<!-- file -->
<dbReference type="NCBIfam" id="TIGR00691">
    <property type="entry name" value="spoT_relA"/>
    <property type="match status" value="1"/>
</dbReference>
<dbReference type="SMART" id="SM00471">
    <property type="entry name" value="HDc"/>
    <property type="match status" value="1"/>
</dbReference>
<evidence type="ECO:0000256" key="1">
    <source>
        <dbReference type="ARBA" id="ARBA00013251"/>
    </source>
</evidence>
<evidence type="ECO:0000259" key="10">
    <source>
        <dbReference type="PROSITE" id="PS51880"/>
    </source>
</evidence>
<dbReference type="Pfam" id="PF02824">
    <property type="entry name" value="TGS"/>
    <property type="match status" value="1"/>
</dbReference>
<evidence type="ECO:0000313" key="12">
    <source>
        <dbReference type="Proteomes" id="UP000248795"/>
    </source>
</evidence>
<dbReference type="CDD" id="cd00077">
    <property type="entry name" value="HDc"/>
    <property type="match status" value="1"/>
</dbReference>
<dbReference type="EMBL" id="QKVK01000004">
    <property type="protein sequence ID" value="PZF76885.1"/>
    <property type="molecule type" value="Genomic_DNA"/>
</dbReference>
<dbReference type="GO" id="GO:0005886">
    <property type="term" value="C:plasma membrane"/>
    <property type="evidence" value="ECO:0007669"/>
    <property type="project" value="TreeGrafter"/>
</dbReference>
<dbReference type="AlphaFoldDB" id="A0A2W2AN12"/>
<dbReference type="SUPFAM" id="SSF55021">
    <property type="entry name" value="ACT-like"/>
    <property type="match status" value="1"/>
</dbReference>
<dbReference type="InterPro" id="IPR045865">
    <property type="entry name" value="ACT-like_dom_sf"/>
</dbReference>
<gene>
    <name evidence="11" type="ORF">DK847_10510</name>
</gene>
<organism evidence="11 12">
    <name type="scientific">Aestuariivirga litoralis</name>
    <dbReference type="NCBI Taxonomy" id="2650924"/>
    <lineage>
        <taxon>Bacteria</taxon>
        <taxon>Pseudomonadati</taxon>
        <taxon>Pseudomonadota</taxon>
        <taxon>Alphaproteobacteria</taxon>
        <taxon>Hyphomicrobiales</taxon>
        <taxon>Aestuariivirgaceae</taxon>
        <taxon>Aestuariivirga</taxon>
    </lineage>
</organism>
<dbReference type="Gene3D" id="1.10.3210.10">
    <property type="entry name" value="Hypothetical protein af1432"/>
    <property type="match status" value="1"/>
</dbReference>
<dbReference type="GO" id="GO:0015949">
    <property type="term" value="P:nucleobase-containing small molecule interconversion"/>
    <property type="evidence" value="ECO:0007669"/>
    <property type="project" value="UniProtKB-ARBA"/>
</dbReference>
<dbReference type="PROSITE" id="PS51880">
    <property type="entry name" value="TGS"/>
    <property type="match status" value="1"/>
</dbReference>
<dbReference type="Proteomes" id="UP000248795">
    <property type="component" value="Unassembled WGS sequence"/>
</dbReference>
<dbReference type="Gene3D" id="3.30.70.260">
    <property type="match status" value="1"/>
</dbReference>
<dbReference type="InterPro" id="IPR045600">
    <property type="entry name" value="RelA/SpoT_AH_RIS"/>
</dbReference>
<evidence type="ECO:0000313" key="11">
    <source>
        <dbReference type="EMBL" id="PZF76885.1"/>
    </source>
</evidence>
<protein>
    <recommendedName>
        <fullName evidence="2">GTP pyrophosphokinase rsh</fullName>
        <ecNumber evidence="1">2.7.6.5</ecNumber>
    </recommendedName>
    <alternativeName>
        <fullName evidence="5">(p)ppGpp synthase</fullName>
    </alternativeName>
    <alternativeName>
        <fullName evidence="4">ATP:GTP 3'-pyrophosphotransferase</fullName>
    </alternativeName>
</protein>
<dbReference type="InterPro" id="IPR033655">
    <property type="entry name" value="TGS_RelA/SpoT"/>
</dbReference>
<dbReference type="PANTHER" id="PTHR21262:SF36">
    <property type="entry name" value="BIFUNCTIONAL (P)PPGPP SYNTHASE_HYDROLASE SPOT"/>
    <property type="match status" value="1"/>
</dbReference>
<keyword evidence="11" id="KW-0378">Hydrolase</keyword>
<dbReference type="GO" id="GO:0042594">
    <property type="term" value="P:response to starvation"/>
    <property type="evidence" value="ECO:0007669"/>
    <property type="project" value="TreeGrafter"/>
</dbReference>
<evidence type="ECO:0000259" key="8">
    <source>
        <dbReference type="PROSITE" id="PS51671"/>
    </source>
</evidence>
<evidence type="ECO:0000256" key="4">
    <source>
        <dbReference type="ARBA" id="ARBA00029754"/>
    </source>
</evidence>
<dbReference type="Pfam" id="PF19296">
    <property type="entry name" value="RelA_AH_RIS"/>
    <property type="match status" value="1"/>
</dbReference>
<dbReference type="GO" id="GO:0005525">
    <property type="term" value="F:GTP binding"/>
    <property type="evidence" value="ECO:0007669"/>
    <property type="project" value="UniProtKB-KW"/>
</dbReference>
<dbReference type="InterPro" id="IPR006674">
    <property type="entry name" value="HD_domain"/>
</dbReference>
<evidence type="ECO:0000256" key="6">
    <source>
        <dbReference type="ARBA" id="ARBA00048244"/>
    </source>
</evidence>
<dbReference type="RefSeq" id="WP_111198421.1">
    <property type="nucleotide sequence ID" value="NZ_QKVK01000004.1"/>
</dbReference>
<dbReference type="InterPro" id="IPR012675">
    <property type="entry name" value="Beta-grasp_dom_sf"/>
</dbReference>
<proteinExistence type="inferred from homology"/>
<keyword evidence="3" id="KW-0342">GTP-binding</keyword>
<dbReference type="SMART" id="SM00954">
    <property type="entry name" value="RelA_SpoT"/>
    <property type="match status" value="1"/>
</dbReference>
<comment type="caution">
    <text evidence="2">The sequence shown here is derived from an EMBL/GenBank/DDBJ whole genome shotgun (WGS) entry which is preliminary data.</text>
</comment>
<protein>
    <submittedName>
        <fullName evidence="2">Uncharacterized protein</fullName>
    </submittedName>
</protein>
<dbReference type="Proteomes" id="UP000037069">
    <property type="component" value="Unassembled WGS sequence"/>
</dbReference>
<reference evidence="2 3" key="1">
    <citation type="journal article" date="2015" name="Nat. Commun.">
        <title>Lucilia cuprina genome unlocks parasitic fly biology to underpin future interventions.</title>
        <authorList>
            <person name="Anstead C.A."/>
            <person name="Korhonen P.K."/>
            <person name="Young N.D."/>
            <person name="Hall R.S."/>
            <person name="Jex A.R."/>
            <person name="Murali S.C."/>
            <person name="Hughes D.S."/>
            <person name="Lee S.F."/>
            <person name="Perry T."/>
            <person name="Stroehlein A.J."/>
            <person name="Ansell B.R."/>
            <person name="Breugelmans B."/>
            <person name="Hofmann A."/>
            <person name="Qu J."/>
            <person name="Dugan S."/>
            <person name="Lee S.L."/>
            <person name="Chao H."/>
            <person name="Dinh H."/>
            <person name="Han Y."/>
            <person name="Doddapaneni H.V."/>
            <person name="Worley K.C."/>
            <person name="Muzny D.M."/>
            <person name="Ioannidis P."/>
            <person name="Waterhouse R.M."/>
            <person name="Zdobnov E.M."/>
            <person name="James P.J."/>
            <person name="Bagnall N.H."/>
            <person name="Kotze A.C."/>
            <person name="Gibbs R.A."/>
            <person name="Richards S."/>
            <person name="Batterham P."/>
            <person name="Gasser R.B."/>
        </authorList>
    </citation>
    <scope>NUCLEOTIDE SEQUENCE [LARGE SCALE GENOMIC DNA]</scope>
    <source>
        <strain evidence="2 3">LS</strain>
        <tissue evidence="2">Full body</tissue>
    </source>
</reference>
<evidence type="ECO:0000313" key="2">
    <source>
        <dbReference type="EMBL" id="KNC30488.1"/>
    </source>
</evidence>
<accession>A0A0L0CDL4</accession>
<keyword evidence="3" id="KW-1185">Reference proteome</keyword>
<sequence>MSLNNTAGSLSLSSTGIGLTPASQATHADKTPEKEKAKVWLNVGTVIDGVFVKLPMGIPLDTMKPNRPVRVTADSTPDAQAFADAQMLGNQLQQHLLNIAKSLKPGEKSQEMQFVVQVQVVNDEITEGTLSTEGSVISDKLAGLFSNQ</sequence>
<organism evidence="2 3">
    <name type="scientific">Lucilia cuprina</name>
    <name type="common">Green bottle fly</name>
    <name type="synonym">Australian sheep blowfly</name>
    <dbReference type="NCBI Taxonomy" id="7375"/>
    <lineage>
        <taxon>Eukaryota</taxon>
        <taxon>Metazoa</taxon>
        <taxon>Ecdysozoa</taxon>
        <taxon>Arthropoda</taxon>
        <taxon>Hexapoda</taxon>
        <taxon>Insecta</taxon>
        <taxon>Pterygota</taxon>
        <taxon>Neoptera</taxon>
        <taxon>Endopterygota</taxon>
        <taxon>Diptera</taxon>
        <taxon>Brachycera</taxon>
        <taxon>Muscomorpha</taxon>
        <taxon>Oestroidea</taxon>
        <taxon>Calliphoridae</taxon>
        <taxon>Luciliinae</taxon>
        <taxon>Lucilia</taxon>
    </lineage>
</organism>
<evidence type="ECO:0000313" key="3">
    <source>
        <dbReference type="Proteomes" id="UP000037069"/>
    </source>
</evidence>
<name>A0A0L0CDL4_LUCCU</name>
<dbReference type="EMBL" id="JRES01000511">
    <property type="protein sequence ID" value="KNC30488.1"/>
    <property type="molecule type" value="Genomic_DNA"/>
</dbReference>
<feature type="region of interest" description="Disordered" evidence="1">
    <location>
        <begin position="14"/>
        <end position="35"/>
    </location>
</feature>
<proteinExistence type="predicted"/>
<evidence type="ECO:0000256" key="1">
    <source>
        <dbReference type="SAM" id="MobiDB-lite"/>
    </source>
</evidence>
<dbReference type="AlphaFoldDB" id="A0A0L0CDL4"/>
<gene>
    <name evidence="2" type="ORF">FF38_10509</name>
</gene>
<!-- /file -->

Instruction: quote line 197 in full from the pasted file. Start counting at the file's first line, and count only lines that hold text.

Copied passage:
            <person name="Bagnall N.H."/>